CEO Tim Cook sweeps Apple's inconvenient truths under a solar panel
Don’t mention Foxconn, repairs or bulldozers
Vid Apple is making a big deal about its green credentials, including a slick advert voiced by CEO Tim Cook, ahead of the annual eco-friendly love-in Earth Day.
On Monday Apple released the advert, dubbed "Better", in which Cook expounds on how Apple is doing its best to make the world's environment a better place by using 100 per cent renewable power in its data centers and a new manufacturing facility powered exclusively by renewable energy.
"Better can't be better if it doesn't consider everything: our products, our values, and an even stronger commitment to our environment for the future – to use greener materials, less packaging, and to do everything we can to keep products out of landfills," said a soft-voiced Cook.
Along with the video, Apple has put up a website extolling its green credentials and providing examples such as the iMac. The first iMac consumed 35W of power in sleep mode, the site points out, compared to 0.9W with the latest model.
Some of the examples do seem to be pushing the bounds of credulity, however. For example, the firm claims a win in planting climate change–variable trees on the site of its new $5bn Fruit Loop campus, a facility it claims won't emit a single atom of carbon into the environment – once the bulldozers and construction workers have left and the concrete used has finished outgassing, that is.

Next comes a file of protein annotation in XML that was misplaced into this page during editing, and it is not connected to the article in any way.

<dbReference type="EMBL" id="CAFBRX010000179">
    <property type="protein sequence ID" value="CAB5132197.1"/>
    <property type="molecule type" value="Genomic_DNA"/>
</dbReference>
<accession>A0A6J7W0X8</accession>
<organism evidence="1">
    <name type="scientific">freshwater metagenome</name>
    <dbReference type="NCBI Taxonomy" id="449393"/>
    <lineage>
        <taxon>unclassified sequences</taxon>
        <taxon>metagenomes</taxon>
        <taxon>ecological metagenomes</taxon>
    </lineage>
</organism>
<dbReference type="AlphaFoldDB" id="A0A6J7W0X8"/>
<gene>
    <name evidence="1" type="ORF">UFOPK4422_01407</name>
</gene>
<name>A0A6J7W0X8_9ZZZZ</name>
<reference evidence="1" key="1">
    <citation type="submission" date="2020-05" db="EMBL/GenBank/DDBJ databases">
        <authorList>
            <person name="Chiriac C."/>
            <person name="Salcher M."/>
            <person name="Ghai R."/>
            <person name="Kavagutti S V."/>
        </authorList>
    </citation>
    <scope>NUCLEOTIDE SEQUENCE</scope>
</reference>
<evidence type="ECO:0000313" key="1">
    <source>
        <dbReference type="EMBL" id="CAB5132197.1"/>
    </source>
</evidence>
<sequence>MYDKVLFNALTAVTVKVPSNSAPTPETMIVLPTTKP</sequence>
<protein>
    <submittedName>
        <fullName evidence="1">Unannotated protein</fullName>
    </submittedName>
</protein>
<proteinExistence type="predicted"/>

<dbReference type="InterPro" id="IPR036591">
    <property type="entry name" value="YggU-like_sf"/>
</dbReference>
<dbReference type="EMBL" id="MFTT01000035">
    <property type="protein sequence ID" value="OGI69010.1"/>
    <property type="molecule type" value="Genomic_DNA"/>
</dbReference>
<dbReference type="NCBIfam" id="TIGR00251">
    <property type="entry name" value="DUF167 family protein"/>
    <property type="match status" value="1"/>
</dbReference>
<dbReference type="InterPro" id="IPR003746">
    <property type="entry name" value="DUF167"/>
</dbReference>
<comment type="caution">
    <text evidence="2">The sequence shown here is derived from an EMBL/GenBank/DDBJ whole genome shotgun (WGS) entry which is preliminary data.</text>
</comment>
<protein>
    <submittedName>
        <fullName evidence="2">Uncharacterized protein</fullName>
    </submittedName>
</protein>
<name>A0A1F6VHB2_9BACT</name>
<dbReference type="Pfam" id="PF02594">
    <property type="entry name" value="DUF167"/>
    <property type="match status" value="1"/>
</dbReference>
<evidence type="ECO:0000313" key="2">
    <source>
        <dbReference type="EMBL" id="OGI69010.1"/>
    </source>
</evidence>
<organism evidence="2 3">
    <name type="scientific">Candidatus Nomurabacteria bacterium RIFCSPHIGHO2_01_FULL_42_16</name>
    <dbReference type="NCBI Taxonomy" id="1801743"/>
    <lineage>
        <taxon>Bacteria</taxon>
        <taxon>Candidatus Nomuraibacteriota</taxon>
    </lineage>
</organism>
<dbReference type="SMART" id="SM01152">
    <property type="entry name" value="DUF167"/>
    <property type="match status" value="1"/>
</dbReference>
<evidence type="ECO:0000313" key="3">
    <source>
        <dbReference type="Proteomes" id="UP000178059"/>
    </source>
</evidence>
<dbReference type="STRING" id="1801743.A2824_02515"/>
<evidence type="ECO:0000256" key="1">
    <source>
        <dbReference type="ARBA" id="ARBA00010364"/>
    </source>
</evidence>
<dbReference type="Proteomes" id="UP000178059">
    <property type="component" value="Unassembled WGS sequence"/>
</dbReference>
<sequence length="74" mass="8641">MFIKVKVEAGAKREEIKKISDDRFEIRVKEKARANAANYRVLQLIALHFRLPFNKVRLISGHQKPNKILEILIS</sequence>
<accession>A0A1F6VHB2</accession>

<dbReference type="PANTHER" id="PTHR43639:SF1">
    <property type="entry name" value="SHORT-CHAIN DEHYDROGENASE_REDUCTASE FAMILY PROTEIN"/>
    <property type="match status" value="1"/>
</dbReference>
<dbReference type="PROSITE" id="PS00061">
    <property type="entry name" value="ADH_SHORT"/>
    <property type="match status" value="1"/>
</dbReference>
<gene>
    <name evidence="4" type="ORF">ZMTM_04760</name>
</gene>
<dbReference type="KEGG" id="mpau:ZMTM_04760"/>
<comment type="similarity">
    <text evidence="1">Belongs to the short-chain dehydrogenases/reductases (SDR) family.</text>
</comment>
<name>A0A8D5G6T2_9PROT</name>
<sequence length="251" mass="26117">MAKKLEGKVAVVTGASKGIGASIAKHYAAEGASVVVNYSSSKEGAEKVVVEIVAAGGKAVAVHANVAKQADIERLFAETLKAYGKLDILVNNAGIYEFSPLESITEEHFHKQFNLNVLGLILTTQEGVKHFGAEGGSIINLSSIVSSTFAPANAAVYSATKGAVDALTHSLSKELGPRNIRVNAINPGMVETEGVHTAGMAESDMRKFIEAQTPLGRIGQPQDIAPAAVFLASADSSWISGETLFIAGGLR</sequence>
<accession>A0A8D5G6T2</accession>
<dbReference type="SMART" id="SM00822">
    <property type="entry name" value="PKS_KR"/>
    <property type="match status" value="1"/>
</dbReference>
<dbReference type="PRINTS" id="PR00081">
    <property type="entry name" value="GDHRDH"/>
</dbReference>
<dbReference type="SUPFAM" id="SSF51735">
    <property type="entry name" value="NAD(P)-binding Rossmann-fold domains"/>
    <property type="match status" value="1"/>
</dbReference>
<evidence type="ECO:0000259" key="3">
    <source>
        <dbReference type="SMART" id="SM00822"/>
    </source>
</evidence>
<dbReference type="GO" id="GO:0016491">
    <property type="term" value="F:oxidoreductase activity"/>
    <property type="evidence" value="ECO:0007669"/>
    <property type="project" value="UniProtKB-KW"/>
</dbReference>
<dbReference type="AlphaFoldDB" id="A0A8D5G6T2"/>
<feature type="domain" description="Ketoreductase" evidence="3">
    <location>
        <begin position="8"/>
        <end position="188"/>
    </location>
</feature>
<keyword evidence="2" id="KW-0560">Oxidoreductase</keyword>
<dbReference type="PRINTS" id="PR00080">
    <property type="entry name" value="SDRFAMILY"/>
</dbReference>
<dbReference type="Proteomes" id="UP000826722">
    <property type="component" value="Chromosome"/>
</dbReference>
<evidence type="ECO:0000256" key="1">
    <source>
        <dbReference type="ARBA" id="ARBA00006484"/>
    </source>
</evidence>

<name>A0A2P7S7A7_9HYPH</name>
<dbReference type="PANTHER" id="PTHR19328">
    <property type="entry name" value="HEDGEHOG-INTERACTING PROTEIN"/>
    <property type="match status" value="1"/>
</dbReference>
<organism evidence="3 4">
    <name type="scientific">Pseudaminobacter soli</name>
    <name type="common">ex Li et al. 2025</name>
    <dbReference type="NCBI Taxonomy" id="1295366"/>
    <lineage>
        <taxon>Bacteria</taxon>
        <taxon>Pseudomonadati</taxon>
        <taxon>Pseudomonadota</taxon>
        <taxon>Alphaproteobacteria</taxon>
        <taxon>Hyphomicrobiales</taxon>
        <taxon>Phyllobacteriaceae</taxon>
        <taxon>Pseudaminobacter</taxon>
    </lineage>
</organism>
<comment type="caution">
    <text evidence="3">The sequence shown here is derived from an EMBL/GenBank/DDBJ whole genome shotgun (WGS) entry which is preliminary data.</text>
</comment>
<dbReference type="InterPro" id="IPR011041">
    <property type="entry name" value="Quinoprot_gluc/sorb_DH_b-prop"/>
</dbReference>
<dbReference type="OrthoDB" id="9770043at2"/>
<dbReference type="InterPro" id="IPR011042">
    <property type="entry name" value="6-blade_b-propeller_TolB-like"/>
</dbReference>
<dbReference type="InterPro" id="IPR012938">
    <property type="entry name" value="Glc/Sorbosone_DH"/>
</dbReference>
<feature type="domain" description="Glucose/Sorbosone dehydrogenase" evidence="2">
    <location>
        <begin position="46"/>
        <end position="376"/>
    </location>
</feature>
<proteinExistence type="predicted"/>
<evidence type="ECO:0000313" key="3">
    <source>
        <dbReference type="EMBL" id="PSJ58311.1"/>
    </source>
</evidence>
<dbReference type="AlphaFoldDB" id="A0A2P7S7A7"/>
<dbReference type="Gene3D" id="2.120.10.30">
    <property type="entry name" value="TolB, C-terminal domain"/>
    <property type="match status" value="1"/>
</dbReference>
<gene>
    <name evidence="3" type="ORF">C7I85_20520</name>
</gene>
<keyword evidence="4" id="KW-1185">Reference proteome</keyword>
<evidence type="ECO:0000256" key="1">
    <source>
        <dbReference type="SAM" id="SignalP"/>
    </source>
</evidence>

The website also neglects to mention that the vast majority of Apple's hardware is produced in China by Foxconn and others, who are about as green as an over-ripe tomato being chauffeured in a scarlet Ferrari. Not deliberately designing kit to be hard to fix would also help.
That said, the company has been making strides to improve its environmental record. A few years ago, Apple was regularly slammed by Greenpeace in the pressure group's semi-annual green ratings, but that has now changed and its cloud data centers make more use of renewable power than most in the IT industry.
A lot of the motivating force behind this shift has come from Cook himself – while Steve Jobs might have espoused granola values, he was very tardy in practicing what he preached. Cook is much more forthright, telling investors that if they didn't want Apple to worry about the environment they should sell their stock.
There's plenty of greenwashing in the technology industry, and an awful lot of the "environmental improvements" companies are making are simply good economic cost-saving measures rather than a desire to improve the planet we live on.
Apple should get a measure of kudos for their recent efforts, but something tells us Tim Cook will have a long way to go before he's hailed as the environment's savior. ®
Sponsored: Becoming a Pragmatic Security Leader